At least that’s what he admitted after the Lakers’ blowout loss to Dallas in Game 4 of the Western Conference semi-finals, a game Bynum missed the conclusion of after his elbow into the ribs of an airbourne J.J. Barea earned the former an ejection, a probable suspension and widespread suggestions he’d done more to humiliate the proud L.A. franchise than Jerry Buss’ DUI and zipper problems combined. In the view of the LA Times’ Mark Medina, Bynum “wasted a season-long effort in avoiding a major injury, establishing a defensive identity and showing the dominance the organization envisioned he’d once own.”
Bynum was on his way to solidifying himself as one of the league’s dominant centers, took large ownership of a Lakers’ defense that largely spurred their 17-1 record following the All-Star break and appeared at his most healthy. After Bynum fielded criticism for missing the first 24 games of the season because he delayed his offseason surgery on his right knee so he could attend the World Cup, he proved the wait was worth it with a dependable force in the middle that arguably proved more valuable than Pau Gasol.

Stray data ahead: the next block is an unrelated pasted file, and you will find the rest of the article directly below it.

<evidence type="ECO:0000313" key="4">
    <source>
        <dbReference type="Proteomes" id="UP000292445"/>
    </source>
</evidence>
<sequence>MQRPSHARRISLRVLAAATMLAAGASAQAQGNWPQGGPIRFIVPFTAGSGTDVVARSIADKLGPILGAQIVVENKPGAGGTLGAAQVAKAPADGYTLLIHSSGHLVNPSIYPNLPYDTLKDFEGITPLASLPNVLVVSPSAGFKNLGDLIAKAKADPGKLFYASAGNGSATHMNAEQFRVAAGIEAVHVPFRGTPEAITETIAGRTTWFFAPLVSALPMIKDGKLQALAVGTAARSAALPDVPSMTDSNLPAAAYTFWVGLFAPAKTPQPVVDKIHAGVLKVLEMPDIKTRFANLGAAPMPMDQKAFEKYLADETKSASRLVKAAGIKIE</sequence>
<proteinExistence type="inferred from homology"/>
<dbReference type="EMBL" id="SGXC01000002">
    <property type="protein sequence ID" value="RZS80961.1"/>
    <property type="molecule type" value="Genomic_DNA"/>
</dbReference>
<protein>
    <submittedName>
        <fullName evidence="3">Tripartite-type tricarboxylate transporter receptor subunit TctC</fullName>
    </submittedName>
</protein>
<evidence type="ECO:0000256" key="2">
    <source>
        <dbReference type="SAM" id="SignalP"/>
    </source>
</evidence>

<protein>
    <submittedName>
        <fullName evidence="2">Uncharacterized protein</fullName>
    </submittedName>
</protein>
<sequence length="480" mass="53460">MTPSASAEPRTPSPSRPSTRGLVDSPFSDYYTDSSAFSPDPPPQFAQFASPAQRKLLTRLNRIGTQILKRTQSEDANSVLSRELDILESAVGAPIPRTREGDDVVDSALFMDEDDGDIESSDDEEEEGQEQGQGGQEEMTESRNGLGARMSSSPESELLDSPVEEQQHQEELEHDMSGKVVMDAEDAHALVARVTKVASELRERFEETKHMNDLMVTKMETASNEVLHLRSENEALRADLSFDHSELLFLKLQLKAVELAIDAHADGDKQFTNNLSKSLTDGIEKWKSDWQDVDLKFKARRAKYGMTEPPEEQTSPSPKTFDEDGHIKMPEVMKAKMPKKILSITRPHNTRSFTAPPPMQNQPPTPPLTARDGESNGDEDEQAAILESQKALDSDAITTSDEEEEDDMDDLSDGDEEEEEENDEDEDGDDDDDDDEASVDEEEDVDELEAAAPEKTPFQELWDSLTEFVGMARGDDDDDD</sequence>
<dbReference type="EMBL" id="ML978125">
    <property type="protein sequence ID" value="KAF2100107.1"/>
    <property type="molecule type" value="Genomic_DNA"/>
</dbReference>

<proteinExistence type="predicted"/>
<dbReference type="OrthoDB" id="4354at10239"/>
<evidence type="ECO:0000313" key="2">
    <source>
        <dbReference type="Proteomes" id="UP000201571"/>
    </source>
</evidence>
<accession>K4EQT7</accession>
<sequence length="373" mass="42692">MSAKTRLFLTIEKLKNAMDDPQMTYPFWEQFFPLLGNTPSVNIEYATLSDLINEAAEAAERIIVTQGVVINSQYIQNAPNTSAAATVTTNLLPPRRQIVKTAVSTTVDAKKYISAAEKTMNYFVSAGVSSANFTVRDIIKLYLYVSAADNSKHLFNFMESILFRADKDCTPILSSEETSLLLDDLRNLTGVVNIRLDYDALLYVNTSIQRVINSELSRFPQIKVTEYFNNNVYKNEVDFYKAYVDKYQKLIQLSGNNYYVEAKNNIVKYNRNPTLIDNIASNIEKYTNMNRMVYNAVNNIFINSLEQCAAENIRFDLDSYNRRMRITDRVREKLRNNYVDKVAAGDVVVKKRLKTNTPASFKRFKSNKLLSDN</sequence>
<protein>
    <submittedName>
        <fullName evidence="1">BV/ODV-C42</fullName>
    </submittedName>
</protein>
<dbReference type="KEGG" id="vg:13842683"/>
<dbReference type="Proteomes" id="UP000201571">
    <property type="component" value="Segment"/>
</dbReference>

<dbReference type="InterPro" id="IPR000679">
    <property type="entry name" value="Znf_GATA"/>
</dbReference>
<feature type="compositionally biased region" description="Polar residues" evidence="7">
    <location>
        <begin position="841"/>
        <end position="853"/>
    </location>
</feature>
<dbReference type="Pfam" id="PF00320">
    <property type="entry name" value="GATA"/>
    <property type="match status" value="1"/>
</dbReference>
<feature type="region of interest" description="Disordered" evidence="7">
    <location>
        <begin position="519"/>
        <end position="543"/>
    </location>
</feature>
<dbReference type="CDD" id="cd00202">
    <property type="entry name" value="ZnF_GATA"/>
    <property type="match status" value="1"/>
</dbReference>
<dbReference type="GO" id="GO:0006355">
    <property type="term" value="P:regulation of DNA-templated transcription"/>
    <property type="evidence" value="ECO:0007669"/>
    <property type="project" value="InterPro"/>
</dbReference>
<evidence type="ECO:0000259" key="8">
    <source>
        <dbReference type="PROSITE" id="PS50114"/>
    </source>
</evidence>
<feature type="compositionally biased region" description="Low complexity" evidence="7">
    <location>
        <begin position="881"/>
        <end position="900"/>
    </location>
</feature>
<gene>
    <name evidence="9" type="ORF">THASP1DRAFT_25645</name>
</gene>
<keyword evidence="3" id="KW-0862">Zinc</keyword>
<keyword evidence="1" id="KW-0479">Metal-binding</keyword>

Few will remember all the aforementioned accomplishments. With a long offseason awaiting the Lakers and a possible lockout looming, teammates, the organization and the general public will see countless replays of Lamar Odom shouldering Nowitzki and Bynum lunging with a forearm shiver at Barea. That aftermath might not be fair, it might not reflect their character and it might not describe their value to the team. But Bynum and Odom only have themselves to blame for that.